Image Credit: Michael Himbeault (

Image Credit: Michael Himbeault (

You don't learn how to debug overnight. It's a way of thinking developed year after year. After awhile, you'll develop intuitions about bugs to help you solve them quickly. This will help you work faster and move on to other important things. Simply put, if you put in the effort to debug, you'll improve as a web developer.

Interpreting bug reports

Whether it comes from a customer or a colleague, you'll have to field a lot of bug reports as a web developer. Knowing how to interpret these bug reports is a key skill you should be growing over time. Asking the right questions is key to success.

You'll be receiving bug reports from non-technical people. Remember, they don't know everything about your application, so they're trying their best to explain their problem. Also, they might rely on your application for day to day operations and the bug they're reporting is making their day rather frustrating. As frustrated as they may be, you should stay calm.

Since most people will be non-technical, you'll often need to politely ask for clarification. What browser are they using? What page were they on? What were the exact steps performed before this happened? Some of these questions may sound simple on the surface, but they'll be difficult to answer. Remember, non-technical means the person isn't a developer. They aren't trying to trick you - if you need more clarification, ask again. Even better, ask for a screenshot.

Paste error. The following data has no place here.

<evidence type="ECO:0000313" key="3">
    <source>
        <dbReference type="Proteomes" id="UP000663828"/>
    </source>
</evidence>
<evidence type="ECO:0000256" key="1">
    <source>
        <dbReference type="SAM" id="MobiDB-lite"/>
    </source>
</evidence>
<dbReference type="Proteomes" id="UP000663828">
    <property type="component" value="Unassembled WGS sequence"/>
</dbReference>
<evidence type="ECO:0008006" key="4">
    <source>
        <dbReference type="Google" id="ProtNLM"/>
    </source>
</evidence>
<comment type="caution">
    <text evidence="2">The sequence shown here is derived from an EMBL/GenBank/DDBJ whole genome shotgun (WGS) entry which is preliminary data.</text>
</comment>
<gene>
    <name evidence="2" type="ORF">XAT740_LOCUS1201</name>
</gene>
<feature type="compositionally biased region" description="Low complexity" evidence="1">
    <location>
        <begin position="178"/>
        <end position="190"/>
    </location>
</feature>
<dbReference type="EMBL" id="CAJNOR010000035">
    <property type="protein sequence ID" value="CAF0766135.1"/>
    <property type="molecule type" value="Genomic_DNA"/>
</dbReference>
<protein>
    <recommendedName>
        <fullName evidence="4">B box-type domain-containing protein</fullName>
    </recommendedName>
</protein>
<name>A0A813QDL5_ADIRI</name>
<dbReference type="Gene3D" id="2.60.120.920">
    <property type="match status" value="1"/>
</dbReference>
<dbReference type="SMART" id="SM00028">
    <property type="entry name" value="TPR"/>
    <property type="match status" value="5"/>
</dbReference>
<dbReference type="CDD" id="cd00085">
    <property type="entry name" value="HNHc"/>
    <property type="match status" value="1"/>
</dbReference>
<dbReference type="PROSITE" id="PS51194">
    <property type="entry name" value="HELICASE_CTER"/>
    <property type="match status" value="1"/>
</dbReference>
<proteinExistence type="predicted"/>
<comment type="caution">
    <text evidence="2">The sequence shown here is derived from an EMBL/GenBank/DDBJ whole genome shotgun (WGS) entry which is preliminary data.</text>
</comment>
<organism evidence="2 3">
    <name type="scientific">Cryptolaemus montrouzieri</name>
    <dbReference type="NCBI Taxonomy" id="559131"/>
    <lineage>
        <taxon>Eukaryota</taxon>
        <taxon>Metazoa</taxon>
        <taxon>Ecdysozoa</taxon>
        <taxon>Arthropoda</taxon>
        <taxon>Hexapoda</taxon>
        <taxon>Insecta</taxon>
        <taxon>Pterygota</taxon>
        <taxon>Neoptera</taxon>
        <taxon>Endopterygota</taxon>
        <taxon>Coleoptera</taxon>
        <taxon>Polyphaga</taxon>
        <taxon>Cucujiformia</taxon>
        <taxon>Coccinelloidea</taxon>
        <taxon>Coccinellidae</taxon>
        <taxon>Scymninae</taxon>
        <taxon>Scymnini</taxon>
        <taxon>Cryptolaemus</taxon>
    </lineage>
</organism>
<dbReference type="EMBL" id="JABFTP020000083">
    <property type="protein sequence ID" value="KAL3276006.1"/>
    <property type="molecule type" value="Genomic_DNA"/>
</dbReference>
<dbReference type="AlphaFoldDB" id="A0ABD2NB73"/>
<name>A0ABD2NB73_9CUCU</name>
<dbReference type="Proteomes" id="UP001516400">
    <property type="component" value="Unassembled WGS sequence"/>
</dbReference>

Gathering this information can be tough for both you and the customer providing it. You must learn how to bridge this communication gap. Try to refer to things in terms they'll understand. Keep note of the way you communicate to figure out what works and what doesn't. Screen-sharing and/or screen recordings can be a great tool when used correctly.

Once you think you have enough information, reproduce it yourself. Keep track of the steps you took to reproduce it. Once it's fixed, you can use those steps to double check your work.

If you can't reproduce, it could be a problem that only exists on a certain browser. CSS and JavaScript can easily behave somewhat differently on each browser. Use Google to search for similar issues.

Screen Shot 2015-12-16 at 1.48.12 PM.png

If you still can't reproduce the issue, check your copy and any error messages you might see. Maybe the customer is getting confused. Your company may need to tweak the way things are worded on a page. Although these aren't bugs in the software sense, these are bugs within the user experience. These can be especially frustrating. The customer wants to do something (like reset their password), and the application is telling them they can't. Did you know? According to the Gartner Group, between 20% to 50% of all help desk calls are for password resets.